The mobile phone company says it is selling its business because of the military coup since UN officials are organizing more action against the generals.
Telenor, the Norwegian telecommunications company, says it has reached an agreement to sell its mobile phone business in Myanmar to the M1 group, leaving a country that has been plunged into chaos after the army took power in a coup d’etat on February 1.
The operator will sell all its operations to M1, an investment company led by Lebanon’s richest man and a former prime minister, for $ 105 million.
“The situation in Myanmar has become in recent months increasingly challenging for Telenor for reasons of safety, regulation and compliance of people,” said Sigve Brekke, President and CEO of Telenor Group, in a statement. “We have evaluated all the options and believe that a company sale is the best possible solution in this situation.”
The army led by General Min Aung Hlaing arrested Aung San Suu Kyi and former members of his government elected on February 1, and took power for themselves, claiming fraud in the November elections that the party of Aung San Suu Kyi won in a landslide.
The coup made an abrupt halt to 10 years of slow democratization, and sparked widespread protests as well as a mass civil disobedience movement to which the army responded with lethal force. Nearly 900 people have been killed since the coup while 5,120 are currently being held, according to the Association for the Care of Political Prisoners, which has been monitoring the situation.
Telenor said it had invested in Myanmar in 2014 because it thought “access to accessible mobile services supports the development and growth of the country”. Since the coup the generals have crushed on the free stream of information, limiting Internet access and banning Facebook and other social media platforms as well satellite dishes.
Efforts to find a political solution to the crisis appear to have stopped with the Association of Southeast Asian Nations (ASEAN), the 10-member regional group, which also includes Myanmar, which is making progress. I agreed to five points agreed with Min Aung Hlaing in April.
On Wednesday, Michelle Bachelet, the first UN human rights official, encouraged ASEAN to do more to achieve the proposed dialogue between the military and the democratically elected government of Myanmar, and to allow access. for humanitarian aid.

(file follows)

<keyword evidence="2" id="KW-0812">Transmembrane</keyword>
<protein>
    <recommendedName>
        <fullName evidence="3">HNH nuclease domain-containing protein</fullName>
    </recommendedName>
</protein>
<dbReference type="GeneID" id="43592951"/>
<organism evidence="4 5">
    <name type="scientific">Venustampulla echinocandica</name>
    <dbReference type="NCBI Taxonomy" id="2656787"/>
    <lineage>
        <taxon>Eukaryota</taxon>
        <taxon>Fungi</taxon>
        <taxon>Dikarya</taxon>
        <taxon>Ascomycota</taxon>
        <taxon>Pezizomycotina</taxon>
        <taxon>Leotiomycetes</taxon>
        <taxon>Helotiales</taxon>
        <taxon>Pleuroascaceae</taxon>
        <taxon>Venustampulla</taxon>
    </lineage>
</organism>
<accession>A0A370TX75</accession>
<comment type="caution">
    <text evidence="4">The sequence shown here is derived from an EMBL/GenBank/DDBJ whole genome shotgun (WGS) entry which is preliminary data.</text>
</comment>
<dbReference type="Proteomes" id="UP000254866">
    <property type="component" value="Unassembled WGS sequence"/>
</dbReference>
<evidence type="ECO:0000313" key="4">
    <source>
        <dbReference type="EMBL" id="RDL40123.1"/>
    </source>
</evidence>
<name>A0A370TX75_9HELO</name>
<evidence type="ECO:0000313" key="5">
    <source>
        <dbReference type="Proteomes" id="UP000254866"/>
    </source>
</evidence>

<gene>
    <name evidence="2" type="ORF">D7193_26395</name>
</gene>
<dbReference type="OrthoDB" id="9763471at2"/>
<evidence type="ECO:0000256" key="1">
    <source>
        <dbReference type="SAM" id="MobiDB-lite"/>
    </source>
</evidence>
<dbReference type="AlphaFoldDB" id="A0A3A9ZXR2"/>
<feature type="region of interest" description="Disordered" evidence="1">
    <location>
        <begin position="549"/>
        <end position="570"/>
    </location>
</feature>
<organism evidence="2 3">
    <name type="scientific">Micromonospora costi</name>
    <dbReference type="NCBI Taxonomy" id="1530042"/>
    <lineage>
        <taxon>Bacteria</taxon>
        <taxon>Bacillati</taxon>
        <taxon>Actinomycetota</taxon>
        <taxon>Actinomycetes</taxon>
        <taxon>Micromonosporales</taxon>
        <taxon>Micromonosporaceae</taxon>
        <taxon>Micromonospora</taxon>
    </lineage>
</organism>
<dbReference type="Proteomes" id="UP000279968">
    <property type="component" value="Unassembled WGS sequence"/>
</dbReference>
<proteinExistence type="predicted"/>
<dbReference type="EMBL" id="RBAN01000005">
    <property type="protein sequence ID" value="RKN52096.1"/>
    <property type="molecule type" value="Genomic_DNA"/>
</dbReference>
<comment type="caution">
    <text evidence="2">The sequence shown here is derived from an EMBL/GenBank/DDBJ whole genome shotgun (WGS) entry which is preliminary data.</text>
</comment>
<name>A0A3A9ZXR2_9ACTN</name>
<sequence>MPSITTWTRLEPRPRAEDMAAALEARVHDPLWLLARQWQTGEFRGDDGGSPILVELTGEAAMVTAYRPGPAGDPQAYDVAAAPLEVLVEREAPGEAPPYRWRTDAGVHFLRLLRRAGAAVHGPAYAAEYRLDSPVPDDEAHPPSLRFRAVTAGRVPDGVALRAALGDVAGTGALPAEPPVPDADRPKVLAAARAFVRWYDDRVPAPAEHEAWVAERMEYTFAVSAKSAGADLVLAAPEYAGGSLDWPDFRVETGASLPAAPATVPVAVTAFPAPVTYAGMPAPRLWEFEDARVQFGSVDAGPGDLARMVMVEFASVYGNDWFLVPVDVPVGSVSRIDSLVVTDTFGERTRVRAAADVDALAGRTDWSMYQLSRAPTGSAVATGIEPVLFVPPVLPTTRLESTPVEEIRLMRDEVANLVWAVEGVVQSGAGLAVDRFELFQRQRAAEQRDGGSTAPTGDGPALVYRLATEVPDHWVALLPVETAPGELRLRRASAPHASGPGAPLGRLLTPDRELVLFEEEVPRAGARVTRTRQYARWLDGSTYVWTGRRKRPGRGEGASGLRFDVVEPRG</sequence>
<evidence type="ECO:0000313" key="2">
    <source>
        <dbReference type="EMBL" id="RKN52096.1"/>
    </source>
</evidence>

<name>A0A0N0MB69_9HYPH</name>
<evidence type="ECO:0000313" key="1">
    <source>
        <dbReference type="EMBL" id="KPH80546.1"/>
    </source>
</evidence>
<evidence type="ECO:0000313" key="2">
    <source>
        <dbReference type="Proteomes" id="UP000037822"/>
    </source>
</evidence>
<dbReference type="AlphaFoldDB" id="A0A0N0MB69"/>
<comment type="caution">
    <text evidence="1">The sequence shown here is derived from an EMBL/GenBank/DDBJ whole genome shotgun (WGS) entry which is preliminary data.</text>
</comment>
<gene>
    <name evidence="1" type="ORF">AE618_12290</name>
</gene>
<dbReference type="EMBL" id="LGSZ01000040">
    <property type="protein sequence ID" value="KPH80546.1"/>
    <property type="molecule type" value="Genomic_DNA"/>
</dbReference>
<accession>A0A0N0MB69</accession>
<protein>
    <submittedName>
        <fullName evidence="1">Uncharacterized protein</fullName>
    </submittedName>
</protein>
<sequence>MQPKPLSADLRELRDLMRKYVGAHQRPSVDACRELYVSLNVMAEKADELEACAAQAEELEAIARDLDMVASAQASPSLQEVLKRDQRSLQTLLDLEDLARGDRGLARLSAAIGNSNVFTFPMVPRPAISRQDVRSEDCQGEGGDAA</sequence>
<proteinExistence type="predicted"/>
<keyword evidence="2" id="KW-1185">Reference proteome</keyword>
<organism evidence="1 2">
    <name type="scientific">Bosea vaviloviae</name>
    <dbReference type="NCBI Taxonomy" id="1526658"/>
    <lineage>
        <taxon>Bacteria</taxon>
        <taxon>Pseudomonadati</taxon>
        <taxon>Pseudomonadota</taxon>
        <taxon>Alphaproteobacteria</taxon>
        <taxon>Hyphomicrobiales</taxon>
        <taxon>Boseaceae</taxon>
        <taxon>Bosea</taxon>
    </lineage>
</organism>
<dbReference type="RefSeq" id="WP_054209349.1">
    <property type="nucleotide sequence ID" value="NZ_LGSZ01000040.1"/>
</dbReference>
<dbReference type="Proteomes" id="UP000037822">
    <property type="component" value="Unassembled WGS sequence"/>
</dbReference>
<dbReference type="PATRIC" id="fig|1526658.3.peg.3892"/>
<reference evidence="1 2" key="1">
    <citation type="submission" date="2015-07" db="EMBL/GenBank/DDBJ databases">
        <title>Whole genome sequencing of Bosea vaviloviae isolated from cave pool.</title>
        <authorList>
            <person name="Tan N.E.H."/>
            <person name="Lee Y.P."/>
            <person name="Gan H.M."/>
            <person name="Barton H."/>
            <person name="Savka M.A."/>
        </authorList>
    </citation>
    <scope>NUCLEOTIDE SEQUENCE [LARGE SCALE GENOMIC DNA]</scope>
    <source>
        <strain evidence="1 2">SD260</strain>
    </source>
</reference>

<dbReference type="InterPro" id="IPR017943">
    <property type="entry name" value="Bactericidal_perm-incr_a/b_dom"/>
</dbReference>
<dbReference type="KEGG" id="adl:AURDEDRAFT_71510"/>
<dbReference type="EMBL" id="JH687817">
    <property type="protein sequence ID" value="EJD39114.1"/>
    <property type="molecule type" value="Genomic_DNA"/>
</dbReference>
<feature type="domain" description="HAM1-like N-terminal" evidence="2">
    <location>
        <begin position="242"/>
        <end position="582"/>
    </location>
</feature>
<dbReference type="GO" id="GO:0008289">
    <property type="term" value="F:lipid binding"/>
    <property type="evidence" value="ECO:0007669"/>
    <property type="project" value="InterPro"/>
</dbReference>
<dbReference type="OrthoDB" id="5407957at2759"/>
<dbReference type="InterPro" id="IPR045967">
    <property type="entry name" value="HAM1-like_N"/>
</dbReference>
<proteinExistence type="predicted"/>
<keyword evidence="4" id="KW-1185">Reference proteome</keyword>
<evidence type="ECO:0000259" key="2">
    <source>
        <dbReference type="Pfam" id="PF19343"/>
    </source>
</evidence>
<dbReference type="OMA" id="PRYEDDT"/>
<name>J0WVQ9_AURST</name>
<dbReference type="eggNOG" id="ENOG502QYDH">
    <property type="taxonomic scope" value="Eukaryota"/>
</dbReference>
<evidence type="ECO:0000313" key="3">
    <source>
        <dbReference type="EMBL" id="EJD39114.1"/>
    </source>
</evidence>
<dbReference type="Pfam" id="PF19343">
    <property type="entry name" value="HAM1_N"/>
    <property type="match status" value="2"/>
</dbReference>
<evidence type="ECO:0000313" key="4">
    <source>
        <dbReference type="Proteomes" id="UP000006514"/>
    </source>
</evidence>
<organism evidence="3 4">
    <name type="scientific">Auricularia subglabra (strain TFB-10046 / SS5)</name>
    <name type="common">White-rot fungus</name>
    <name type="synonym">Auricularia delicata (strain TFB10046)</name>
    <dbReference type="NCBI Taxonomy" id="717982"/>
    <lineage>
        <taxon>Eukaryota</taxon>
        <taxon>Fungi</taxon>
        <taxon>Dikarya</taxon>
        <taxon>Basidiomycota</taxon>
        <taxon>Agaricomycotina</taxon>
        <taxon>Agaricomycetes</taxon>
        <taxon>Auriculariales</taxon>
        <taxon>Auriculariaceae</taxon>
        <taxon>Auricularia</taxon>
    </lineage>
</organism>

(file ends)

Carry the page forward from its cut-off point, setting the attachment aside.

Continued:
“It is urgent for ASEAN to nominate a special envoy or team to have some kind of ongoing political dialogue,” Bachelet said. “It encourages ASEAN to engage with the democratic leadership and civil society, not just the military front.”
The United States and some other countries have sanctions imposed on senior generals and some military companies, but action at the UN has made little progress.
Noting the lack of resolute action, Tom Andrews, UN special rapporteur in Myanmar, told the UN human rights organization that the international community was “failing in Myanmar”.
He called for the formation of an “Emergency Coalition for the People of Myanmar” to put pressure on the army through a series of measures including sanctions on oil and gas companies, and a ban on arms exports. The government must also work with the Government of National Unity – the administration created by the ousted government – to ensure that any humanitarian assistance it receives to those in need, he said.
Andrews also stressed that the international community must ensure that any claim to legitimacy by the military is denied, as is its false assertion that has been acknowledged by the UN.
“The junta has taken many levers of state power, Myanmar’s Treasury stock chains and administrative offices, but it has not – even close – taken control of the nation and its people.” , Andrews said Wednesday. “The people of Myanmar roundly view the junta as illegitimate and, in fact, a terrorist scourge has been unleashed on them.
“Now, more than ever, we must call for the courage of the people of Myanmar and choose the path of meaningful and sustained action.”